Prevention & Relief of Delayed-Onset Muscle Soreness (DOMS)

Prevention & Relief of Delayed-Onset Muscle Soreness (DOMS)

Delayed-Onset Muscle Soreness (DOMS) – aka, the “all my muscles hurt” syndrome – is a normal reaction to any unfamiliar or intense exercise. Chances are, we have all experienced it (even if we did not know there was an official name for it). Maybe you attribute it to that familiar burn that comes a day after working your muscles hard at the gym. Or the achy joints and stiff muscles that come after a long day of hiking in your favorite spot.

If you wake up in the morning to find your muscles are screaming at you in agony, what you may be dealing with is DOMS.

What Causes Delayed-Onset Muscle Soreness?

If you are the type of person who likes to hit it hard at the gym or go into full-blown weekend warrior mode, you likely have experienced DOMS.

Delayed-Onset Muscle Soreness is caused by tiny, microscopic tears in the muscle fibers. Usually, those tears are from engaging in high-intensity interval exercise (HIIT). Maybe you were trying a new move or using a muscle group you previously neglected. You may feel the pain immediately as the muscle fibers tear, or it may take a few hours to a full day for the pain to kick in.

Your body perceives this kind of exercise as an attack and immediately goes into defense mode. We all know what that means: inflammation. What it means for you is double trouble. Not only are you now dealing with the muscle tears that caused the initial pain, but also the inflammation as your body works to “heal” the original injury.

There is some evidence that certain people are genetically predisposed to DOMS. Research has identified a genetic variation in people who are more prone to intense soreness following a hard workout.

Symptoms of Delayed-Onset Muscle Soreness

Muscle soreness after an intense workout is normal. Pain so bad it keeps you from moving around normally is not. Sometimes called “muscle fever,” DOMS can make your arm and leg muscles feel extremely weak. That is just one of the many signs you may be dealing with DOMS. Here are some of the other more common symptoms associated with the condition.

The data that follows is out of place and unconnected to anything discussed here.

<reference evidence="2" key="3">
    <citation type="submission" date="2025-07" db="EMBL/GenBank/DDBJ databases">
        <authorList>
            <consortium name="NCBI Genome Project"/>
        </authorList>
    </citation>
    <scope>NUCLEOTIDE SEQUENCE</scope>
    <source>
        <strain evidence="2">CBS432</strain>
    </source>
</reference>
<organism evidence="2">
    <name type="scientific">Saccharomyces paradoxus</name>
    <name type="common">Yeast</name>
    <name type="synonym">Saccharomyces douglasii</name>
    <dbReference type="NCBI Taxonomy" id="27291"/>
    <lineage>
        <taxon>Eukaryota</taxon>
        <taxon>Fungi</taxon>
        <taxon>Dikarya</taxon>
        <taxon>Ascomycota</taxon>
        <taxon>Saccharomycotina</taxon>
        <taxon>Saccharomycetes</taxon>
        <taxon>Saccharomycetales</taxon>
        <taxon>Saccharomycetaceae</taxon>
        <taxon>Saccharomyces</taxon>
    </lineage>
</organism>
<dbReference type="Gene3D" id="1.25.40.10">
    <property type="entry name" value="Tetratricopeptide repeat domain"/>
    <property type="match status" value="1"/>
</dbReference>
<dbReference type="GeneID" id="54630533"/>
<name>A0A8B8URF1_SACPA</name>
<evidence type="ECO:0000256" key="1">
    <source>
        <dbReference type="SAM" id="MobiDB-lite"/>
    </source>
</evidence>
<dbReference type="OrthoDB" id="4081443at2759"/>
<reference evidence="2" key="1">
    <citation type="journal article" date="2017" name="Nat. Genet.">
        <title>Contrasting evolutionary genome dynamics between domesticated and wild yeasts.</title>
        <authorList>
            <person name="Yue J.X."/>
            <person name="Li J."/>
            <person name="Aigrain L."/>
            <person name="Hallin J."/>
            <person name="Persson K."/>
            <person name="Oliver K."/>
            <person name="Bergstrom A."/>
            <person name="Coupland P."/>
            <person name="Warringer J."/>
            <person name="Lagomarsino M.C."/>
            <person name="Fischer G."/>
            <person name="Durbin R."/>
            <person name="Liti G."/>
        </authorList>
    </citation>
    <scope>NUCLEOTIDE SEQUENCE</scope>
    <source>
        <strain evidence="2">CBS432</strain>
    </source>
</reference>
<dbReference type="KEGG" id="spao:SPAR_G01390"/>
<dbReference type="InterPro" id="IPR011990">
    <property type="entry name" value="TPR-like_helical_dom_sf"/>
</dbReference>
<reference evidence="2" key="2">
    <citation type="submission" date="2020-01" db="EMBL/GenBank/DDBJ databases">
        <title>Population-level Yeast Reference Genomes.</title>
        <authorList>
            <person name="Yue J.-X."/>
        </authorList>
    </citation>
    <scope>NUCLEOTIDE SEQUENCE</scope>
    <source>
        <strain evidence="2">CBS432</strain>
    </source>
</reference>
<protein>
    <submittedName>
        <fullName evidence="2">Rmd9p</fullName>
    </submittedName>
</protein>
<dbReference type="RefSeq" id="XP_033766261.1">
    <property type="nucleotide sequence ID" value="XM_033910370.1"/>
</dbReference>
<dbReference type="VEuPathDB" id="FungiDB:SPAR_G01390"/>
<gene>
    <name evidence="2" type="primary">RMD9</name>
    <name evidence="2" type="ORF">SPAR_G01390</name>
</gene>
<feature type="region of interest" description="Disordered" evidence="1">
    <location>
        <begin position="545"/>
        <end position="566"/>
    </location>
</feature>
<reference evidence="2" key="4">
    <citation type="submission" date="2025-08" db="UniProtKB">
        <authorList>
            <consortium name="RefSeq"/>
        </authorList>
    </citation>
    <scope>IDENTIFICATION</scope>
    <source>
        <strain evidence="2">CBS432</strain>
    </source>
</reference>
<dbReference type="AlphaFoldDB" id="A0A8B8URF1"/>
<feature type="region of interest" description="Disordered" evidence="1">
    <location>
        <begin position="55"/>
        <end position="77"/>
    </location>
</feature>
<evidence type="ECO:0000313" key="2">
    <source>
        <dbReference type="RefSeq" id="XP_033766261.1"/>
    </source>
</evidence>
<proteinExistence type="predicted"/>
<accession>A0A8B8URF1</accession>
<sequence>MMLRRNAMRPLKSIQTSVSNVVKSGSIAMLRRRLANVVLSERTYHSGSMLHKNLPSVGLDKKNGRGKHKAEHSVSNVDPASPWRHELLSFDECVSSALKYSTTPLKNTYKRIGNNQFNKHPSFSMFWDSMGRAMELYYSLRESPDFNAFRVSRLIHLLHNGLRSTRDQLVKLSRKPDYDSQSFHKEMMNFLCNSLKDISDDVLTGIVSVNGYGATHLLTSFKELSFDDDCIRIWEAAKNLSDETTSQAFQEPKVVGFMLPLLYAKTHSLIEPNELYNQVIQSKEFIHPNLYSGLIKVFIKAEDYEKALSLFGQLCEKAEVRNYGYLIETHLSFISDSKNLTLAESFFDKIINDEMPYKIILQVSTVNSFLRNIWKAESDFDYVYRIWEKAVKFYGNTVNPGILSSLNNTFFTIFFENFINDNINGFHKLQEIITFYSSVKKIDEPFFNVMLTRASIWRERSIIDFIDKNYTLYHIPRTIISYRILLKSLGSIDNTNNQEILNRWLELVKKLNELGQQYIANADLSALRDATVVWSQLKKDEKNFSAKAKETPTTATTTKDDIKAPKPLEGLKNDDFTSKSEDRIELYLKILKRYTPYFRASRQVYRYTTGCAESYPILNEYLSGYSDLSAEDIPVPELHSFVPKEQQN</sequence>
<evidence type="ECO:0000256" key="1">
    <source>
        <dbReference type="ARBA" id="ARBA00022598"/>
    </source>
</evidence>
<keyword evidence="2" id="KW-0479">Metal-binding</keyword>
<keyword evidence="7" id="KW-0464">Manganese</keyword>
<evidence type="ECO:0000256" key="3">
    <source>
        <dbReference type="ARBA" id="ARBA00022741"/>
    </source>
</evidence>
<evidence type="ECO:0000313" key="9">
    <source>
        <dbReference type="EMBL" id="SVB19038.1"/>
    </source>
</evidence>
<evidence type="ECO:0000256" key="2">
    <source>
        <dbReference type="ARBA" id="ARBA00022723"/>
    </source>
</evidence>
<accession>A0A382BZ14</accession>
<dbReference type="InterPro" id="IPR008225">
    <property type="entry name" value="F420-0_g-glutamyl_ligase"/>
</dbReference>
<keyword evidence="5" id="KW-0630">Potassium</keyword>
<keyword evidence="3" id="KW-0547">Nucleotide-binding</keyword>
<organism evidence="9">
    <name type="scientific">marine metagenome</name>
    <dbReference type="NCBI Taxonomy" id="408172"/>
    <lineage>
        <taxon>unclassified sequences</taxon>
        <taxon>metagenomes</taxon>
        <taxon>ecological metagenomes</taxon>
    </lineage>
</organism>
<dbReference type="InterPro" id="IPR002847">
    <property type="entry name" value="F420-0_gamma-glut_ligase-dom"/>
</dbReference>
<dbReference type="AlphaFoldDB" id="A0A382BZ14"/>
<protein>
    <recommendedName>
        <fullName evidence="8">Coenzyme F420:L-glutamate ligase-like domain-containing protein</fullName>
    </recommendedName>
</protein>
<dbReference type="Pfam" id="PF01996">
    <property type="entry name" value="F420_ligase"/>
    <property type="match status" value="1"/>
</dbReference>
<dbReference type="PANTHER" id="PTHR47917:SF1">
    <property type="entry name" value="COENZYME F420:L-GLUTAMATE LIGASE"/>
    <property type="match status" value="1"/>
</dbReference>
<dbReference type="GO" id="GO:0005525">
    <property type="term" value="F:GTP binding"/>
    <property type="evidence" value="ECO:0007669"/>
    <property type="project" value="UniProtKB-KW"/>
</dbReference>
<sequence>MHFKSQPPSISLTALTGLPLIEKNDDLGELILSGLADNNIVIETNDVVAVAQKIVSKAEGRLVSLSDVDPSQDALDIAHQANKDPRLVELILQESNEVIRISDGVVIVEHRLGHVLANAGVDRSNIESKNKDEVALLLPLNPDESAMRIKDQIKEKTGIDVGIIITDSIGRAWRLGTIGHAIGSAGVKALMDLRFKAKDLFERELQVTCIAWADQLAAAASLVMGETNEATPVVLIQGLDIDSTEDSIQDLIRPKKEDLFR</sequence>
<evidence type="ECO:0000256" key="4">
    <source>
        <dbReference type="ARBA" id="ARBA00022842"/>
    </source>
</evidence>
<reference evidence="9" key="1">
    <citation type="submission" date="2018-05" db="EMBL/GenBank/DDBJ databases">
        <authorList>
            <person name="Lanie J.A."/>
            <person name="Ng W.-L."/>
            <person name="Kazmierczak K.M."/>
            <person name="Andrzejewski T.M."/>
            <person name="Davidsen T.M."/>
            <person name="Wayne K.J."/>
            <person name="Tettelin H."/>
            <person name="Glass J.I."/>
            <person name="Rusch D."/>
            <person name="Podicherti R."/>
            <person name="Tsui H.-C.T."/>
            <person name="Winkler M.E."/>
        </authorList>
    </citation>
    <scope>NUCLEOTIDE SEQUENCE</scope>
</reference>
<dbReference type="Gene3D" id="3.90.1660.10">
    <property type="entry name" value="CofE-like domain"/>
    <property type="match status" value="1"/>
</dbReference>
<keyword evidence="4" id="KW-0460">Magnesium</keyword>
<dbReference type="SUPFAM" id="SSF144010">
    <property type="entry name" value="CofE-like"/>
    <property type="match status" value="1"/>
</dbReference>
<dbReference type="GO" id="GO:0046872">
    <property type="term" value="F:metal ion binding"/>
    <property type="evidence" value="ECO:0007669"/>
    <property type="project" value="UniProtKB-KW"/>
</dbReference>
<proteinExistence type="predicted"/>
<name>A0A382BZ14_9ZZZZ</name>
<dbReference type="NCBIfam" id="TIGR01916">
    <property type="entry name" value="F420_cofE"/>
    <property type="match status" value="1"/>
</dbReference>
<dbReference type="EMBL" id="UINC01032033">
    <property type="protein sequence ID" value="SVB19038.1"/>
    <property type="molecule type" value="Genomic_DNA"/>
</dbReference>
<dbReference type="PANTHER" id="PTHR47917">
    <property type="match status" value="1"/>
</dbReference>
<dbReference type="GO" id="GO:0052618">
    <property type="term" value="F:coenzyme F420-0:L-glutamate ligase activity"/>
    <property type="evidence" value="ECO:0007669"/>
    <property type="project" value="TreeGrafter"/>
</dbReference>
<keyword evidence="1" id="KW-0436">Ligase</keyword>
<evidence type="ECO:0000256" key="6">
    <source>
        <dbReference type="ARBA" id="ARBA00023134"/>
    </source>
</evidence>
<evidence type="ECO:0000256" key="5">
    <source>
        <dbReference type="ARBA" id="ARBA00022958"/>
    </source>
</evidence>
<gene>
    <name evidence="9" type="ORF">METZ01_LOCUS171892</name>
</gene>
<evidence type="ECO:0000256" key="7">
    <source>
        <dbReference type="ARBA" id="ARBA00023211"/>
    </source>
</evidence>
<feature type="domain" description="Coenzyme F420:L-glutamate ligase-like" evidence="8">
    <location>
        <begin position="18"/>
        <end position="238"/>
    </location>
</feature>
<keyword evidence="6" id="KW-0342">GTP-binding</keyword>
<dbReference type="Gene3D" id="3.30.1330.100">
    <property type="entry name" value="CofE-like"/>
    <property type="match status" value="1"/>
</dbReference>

• Muscles that are tender to the touch
  • Pain and stiffness that reduces the range of motion
  • Muscle swelling in affected areas
  • Muscles that feel fatigued
  • Lower back pain
  • Short-term depletion of muscle strength and control

Are Some Exercises a Higher Risk for Delayed-Onset Muscle Soreness?

We have already discussed that HIIT-style exercises often trigger DOMS. “Eccentric exercise” is another key risk factor. This is the name given to any exercise that both tenses and lengthens a muscle at the same time. Eccentric exercises are great for muscle growth and development for three reasons:

  • They require less oxygen consumption
  • They use greater force production
  • They use less energy expenditure

A perfect example of an eccentric exercise is a bicep curl. It uses a controlled, downward motion (tension) combined with the effort to straighten your forearm (lengthen). Some other common eccentric exercises include downhill running, the downward motion of squatting, and calf raises.

Other Risk Factors for Delayed-Onset Muscle Soreness

Delayed-Onset Muscle Soreness does not discriminate. From exercise newbs to elite athletes, DOMS can strike at any time. Certain risk factors make a person more susceptible.

If you are relatively fresh on the workout scene, be especially careful you do not push your muscles too hard right out of the gate. It is great you have committed to getting in shape and being healthy. Do not let that desire for a healthier you end in a painful DOMS setback. Be sure to start out slowly and give your muscles time to get used to your new routine. It might be best to avoid engaging in HIIT until you are farther along in your exercise journey.

Experienced athletes also are at risk. Just because you have exercised for years does not mean cannot fall victim to DOMS. Trying a new technique or pushing yourself too hard on a particular day is all it can take for DOMS to strike hard.

Added Risks of Home Workouts

Working out at home also is a risk factor for DOMS. Thanks to an ongoing global pandemic, many of us are avoiding public gyms and community centers. That leaves us to our own devices at home. Exercisers tend to get sloppy when they work out at home, including not wearing the proper footwear for support. Home workouts can get into a bit of a rut due to a lack of equipment, which increases the chances of injury due to complacency when working out.